NASA’s asteroid-chasing spacecraft is swinging by Earth on Friday on its way to a space rock.
Launched a year ago, Osiris-Rex was on track to pass within about 11,000 miles (17,700 kilometers) of the home planet Friday afternoon — above Antarctica. It needs Earth’s gravity as a slingshot to put it on a path toward the asteroid Bennu.
Osiris-Rex should reach the small, roundish asteroid next year and, in 2020, collect some of its gravel for return to Earth. If all goes well, scientists should get the samples in 2023.
Friday’s flyby is a quick hello: The spacecraft will zoom by at about 19,000 mph (31,000 kph). NASA has taken precautions to ensure Osiris-Rex — about the size of an SUV — does not slam into any satellites.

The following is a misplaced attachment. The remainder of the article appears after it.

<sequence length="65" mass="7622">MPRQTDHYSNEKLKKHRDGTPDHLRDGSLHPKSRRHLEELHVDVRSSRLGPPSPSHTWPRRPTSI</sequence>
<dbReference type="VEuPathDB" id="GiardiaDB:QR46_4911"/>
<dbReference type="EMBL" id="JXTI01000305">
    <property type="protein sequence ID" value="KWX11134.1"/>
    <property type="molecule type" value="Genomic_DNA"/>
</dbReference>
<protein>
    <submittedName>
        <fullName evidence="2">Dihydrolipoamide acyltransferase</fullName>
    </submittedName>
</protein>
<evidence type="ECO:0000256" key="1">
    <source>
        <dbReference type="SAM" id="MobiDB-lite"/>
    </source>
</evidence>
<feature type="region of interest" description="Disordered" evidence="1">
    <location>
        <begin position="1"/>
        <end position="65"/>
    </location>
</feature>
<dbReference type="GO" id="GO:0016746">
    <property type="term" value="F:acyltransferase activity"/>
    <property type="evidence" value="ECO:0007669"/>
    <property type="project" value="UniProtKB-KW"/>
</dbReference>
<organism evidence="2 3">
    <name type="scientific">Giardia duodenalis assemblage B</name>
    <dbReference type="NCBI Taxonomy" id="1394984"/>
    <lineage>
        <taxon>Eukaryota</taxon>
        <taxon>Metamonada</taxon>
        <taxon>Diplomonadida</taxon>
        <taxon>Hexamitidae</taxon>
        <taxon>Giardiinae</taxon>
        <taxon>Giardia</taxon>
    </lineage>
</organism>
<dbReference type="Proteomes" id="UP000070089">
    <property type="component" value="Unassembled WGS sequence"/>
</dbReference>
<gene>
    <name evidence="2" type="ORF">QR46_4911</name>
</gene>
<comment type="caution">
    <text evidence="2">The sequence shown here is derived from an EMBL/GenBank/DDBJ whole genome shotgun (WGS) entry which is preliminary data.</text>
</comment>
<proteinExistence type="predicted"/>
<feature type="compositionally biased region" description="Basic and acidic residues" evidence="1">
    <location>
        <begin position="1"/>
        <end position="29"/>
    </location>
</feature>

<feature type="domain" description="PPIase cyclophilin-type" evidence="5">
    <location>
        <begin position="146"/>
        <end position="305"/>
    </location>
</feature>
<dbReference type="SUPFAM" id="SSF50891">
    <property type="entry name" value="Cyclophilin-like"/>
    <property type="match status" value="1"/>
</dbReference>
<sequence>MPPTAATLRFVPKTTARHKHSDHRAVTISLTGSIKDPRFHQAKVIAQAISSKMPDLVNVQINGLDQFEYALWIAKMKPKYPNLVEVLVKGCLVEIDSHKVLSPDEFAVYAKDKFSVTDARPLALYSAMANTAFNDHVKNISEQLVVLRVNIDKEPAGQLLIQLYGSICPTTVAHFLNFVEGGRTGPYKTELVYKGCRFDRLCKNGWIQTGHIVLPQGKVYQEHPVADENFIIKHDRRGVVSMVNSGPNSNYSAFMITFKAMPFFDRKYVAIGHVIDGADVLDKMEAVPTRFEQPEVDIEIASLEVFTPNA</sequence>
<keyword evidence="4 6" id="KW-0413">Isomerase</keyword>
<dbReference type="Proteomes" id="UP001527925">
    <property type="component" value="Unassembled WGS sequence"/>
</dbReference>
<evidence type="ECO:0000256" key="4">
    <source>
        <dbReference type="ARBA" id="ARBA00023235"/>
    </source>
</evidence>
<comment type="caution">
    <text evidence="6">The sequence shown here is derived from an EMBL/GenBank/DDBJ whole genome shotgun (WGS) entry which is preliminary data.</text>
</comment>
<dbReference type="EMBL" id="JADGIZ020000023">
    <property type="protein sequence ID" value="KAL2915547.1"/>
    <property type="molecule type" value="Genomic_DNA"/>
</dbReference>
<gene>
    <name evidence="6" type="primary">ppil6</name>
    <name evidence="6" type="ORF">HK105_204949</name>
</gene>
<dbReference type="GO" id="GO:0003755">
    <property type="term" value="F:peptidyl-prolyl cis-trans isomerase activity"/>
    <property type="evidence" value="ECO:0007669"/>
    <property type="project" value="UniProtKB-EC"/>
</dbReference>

“Everything looks great! Thanks for the well wishes,” the University of Arizona’s Dante Lauretta, chief scientist for Osiris-Rex, said late Thursday via Twitter.
Ground telescopes have been trying to observe the spacecraft while it’s in the neighborhood. NASA has posted a picture gallery online.
NASA expected to be out of contact with Osiris-Rex for about an hour during the flyby. The spacecraft was going to be too close for the Deep Space Network for communication relay.
Bennu is just 1,640 feet (500 meters) or so across and circles the sun in an orbit slightly wider than ours. Osiris-Rex will go into orbit around the asteroid and seek the best spot for grabbing a few handfuls of the bite-size bits of rock. It will hover like a hummingbird as a mechanical arm briefly rests on the surface and sucks in samples stirred up by nitrogen gas thrusters.
Scientists say the ancient asteroid could hold clues to the origin of life. It’s believed to have formed 4.5 billion years ago, a remnant of the solar system’s building blocks.
This is the first U.S. attempt to bring back samples from an asteroid. Japan already has visited an asteroid and returned some specks.